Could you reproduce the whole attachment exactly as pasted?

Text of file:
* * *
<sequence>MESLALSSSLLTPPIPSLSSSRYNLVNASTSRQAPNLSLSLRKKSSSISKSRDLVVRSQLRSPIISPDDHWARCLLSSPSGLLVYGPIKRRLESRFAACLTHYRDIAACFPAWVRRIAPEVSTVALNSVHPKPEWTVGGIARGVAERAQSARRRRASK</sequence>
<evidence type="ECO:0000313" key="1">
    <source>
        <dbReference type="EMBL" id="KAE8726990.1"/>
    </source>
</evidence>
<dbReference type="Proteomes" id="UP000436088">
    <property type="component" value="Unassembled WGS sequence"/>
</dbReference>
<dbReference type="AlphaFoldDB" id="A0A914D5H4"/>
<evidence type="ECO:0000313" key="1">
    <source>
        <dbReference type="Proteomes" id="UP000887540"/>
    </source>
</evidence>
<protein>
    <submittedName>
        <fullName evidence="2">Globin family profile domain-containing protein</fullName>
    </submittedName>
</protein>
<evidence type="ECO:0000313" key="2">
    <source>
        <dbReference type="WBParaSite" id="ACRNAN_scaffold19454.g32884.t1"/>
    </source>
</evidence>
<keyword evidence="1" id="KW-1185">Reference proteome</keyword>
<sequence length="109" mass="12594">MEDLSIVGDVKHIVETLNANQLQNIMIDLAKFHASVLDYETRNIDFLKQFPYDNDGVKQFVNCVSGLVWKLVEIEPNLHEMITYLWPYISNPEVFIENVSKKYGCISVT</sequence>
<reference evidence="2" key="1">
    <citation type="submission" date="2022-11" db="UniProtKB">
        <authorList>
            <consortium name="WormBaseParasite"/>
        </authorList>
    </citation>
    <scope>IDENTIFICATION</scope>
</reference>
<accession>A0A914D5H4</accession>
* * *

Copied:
<sequence>MESLALSSSLLTPPIPSLSSSRYNLVNASTSRQAPNLSLSLRKKSSSISKSRDLVVRSQLRSPIISPDDHWARCLLSSPSGLLVYGPIKRRLESRFAACLTHYRDIAACFPAWVRRIAPEVSTVALNSVHPKPEWTVGGIARGVAERAQSARRRRASK</sequence>
<evidence type="ECO:0000313" key="1">
    <source>
        <dbReference type="EMBL" id="KAE8726990.1"/>
    </source>
</evidence>
<dbReference type="Proteomes" id="UP000436088">
    <property type="component" value="Unassembled WGS sequence"/>
</dbReference>
<dbReference type="AlphaFoldDB" id="A0A914D5H4"/>
<evidence type="ECO:0000313" key="1">
    <source>
        <dbReference type="Proteomes" id="UP000887540"/>
    </source>
</evidence>
<protein>
    <submittedName>
        <fullName evidence="2">Globin family profile domain-containing protein</fullName>
    </submittedName>
</protein>
<evidence type="ECO:0000313" key="2">
    <source>
        <dbReference type="WBParaSite" id="ACRNAN_scaffold19454.g32884.t1"/>
    </source>
</evidence>
<keyword evidence="1" id="KW-1185">Reference proteome</keyword>
<sequence length="109" mass="12594">MEDLSIVGDVKHIVETLNANQLQNIMIDLAKFHASVLDYETRNIDFLKQFPYDNDGVKQFVNCVSGLVWKLVEIEPNLHEMITYLWPYISNPEVFIENVSKKYGCISVT</sequence>
<reference evidence="2" key="1">
    <citation type="submission" date="2022-11" db="UniProtKB">
        <authorList>
            <consortium name="WormBaseParasite"/>
        </authorList>
    </citation>
    <scope>IDENTIFICATION</scope>
</reference>
<accession>A0A914D5H4</accession>